Tesla Motors Inc. has gradually spread its wings beyond just electric vehicle (EVs). Tesla Energy is a natural extension of the brand, given that the energy storage technologies found in EVs can be scaled up to provide storage for homes, business and utilities.
As Tesla Energy, the company manufactures and sells large batteries which are called Megapacks. These are assemblies of lithium-ion (li-ion) battery cells, which are targeted for renewable energy applications.
A few weeks ago, a Tesla Megapack caught fire at a PG&E utility electrical substation in California. There were no injuries and damages appeared to be limited to one Megapack out of 256. It is another notable example of a Tesla battery in thermal runaway, after there have been many in recent years.
However, is this an issue with Tesla batteries? Or lithium-ion batteries at large? The answer may surprise you.
What are Tesla’s Megapack batteries?
Tesla’s big batteries are huge, ISO container-sized, li-ion battery packs that the company produces to store energy. These batteries are often used by utilities and other companies to store energy for later use or to smooth out fluctuations in renewable energy production. These enable a modular and relatively easy way for utilities to store power for the natural ebbs and flows of renewable energy production.
The benefits of Tesla’s big batteries include their extremely high capacity, which allows them to store large amounts of energy and their ability to discharge that energy quickly when needed. This stored electrical energy can then be released back into the grid as needed. The battery system is made up of many cells, each of which contains a positive and negative electrode separated by an electrolyte.
When there is a sudden demand for energy with little supply (such as during a power outage), the battery can release its stored energy very rapidly. This is made possible by the fact that the cells in the battery are connected in parallel, allowing a large amount of current to flow quickly.
The power output of a Tesla big battery can be controlled using software, which makes it possible to tailor the discharge rate to meet the specific needs of the grid. Tesla’s batteries come in various sizes, from 100 (kWh) to the largest battery pack that Tesla has produced to date, which is the 3 MWh Megapack. The Megapack batteries are just one part of the company’s larger push into the energy storage market. Tesla also produces smaller battery packs for homes and businesses, as well as solar panels and home charging stations.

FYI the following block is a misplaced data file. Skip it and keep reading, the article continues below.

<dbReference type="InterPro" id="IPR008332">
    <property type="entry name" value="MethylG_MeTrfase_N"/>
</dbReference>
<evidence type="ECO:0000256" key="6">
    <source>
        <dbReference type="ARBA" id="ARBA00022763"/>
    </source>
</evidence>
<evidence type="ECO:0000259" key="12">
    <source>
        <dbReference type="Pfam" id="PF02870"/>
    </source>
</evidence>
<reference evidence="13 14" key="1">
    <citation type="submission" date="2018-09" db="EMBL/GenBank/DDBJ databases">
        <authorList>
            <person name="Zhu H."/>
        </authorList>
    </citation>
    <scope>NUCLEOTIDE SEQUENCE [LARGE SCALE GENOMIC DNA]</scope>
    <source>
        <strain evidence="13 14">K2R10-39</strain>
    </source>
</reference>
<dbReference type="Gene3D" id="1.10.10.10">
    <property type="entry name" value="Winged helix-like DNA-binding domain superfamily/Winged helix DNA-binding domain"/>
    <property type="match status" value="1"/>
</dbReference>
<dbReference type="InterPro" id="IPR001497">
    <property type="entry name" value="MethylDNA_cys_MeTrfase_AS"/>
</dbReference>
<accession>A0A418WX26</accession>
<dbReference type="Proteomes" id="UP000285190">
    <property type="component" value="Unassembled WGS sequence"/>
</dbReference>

The drawbacks of Tesla’s big batteries include their high cost, which can be several thousand dollars per kWh. Additionally, Tesla’s batteries require regular maintenance and replacement of the cells, which can add to their overall cost.
Storing power, whether it be by a conventional means such as batteries, or less convention means such as gravity towers, will be critical to moving the world towards cleaner energy courses.
What caused the fires?
Lithium-ion batteries have a volatile, flammable electrolyte that helps them store and release energy. This electrolyte is highly combustible, and if it's exposed to high heat or an ignition source, it can easily catch fire.
Lithium-ion batteries continue to be the mainstay power storage technology for a number of reasons, including:
- It has impressive power density and charges and discharges rather quickly.
- It is a technology that is well understood and has reached maturity.
- And it has proven that it can withstand the rigors of challenges environments, like an EV or a frost-bitten plateau.
However, the operational nature of li-ion makes it difficult to contain at times. With each charge and discharge cycle, the battery experiences a chemical change that manifests as a slight geometric change. The battery grows ever-so-slightly larger and smaller with each use.
This exerts repetitive loads on the electrical and thermal connects with the the battery cells. If the battery experiences an electrical short, or loses some of its ability to exhaust heat, it increases the chances for an electrical arc to set the electrolyte on fire, or for the battery pack to overheat. This releases more chemical energy, which in turn creates more heat, and eventually leads to thermal runaway and most likely a fire.
Tesla uses cooling equipment to keep its batteries from overheating. And in at least one instance, a cooling system failure resulted in a Megapack's thermal runaway.
However, nothing indicates this is a Tesla-induced manufacturing or installation issue. It is a known limitation of li-ion technology and a major reason why alternative chemistry and power storage methods continue to be researched.
Lithium-ion batteries are used in a wide variety of devices, from cell phones to laptops to power tools. And they are also becoming increasingly common in in larger applications, like electric vehicles or renewable energy systems.
While the Tesla fires have brought increased scrutiny on lithium-ion batteries, it is important to remember that they are still relatively safe when used properly. With proper care and maintenance, the risk of a fire or explosion is very low. However, it is always important to be aware of the potential dangers associated with any type of battery.